LAMTA 3025 at City College: Part 2

By Ralph Cantos

This photo looking east on East First Street at the LA Civic Center dramatically illustrates the speed and determination the LAMTA employed in the swift elimination of LA’s perfect PCC-operated rail system. Once the P line, this nation’s busiest surface streetcar line, operated along East First Street. Now, just weeks after abandonment, the excellent rails are paved over. The LARY-LATL overhead wires, renowned in the industry for their excellence, remain as a ghostly reminder of P cars past.

The LAMTA even went to to the trouble of removing the familiar white “CAR STOP” sign from the span wires as the rails were paved over. Perhaps the LAMTA thought some uninformed Angelino would wait in vain for a P car if the “CAR STOP” sign was still displayed above the rail-less street.

Most all Angelenos loved the fast, silent, smooth PCCs that took them to work and play. The shiny new replacement buses were no improvement in comfort or service on any of the former PCC-operated lines. It was a shameful downgrade in service levels, and everyone that rode the PCCs were very aware of it. But the LAMTA and LA City officials did not give a damn, they had bigger plans for the area around Pico Blvd. and Georgia St. The beautiful PCCs just happened to be in the way of a progressive Los Angeles, and the former rail commuters would pay dearly for it.

Ralph Cantos Collection

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  • SyBb

    If I recall correctly, when PE’s Glendale line was abandoned, the Glendale city council was in such a hurry to pave over the tracks that the paving company not only paved over the tracks, the paved over the man-hole covers necessitating the digging-up of the new pavement.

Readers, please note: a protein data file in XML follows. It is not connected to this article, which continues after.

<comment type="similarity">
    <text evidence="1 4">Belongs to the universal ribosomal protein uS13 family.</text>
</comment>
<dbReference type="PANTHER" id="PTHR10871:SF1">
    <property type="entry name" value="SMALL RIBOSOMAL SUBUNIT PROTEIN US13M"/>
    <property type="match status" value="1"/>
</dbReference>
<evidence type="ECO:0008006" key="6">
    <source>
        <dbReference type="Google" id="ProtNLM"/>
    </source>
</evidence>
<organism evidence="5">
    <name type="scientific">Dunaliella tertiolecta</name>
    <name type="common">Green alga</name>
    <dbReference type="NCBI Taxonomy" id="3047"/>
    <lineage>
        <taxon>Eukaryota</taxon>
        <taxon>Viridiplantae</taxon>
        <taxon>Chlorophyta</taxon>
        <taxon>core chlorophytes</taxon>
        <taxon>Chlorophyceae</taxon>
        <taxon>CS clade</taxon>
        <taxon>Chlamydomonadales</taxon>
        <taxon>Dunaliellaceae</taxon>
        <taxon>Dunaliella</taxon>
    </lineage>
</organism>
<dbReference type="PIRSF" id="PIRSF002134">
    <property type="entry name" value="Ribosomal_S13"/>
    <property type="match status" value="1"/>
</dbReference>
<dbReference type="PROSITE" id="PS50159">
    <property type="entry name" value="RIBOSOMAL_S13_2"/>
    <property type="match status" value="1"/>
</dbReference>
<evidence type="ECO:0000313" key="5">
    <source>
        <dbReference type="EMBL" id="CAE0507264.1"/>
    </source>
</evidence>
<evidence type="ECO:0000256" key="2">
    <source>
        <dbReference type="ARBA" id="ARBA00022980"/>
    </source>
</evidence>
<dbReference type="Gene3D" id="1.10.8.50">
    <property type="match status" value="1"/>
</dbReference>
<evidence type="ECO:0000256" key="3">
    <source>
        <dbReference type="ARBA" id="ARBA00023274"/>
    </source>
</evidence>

• Ralph Cantos

    The City of Glendale “sold out” to Metropolitan Coach Lines. It was a desgrace and shameful act to the people that rode the PCC’s and Hollywood cars into the Subway Terminal. The replacement bus service was a joke, and the City of Glendale knew it. It would not suprise me if Metropolitan Coach Lines payed for the paving over of the car tracks.

  • Yorkman Lowe

    The 1st photo is mis-titled ‘LA MTA 3025 at City College: Part 2’. Please correct it.

  • Al Donnelly

    One must wonder if Mssrs. Gianninni and Hellman were turning in their graves at this point. Undoubtedly, one of the financial institutions that they fathered provided the means for building the mid-century monolith on the left which seems to grin above the passing of all it surveys around it. Could they have imagined that the great Mediterranean of the West would come to the point of being a steel and glass architectural cesspool? And strangely, it would be Security Bank’s (right, & later known as Security-Pacific) own penchant for collecting photographs that would leave a body of evidence for the crimes of the century. Alas, no good deeds shall go un-punished.

  • Al Donelly

    And speaking of old photos, you all might find this one interesting…found it in Santa Monica archives (mis-labeled?). Appears to show PE car and lines and was shot from the old SP reserve area where the original gulley line ran down to the first pier, later filled in. Santa Monica station would have once sat on the right (out of frame). The earliest bridges or crossing were east, and the PE line is where there was once air space above the SP shoo-fly line:

  • Al Donnelly

    The mis-identified photo above (link) shows a curved track that can be found in the large map at the beginning of Venice Short Line section of Special 16 (reprinted pg. 26 of Special 60). It sits just south of the early 3rd Street loop area and joins (indirectly) to the Inglewood Line through Venice Junction. Part to a wye (Y) track, its’ useage is not clear.

  • Al Donnelly

    Got it! End curve of the Santa Monica Air Line (originally Espee) just after the Santa Monica Canyon Line (old Port Los Angeles extension) had been closed out. The upset ground area may be the appearance of the section just after rails to the tunnel & ocean alignment had been removed (somewhere left of border). A very important photo.

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Jerry Squire Photos, Andy Goddard CollectionRalph Cantos Collection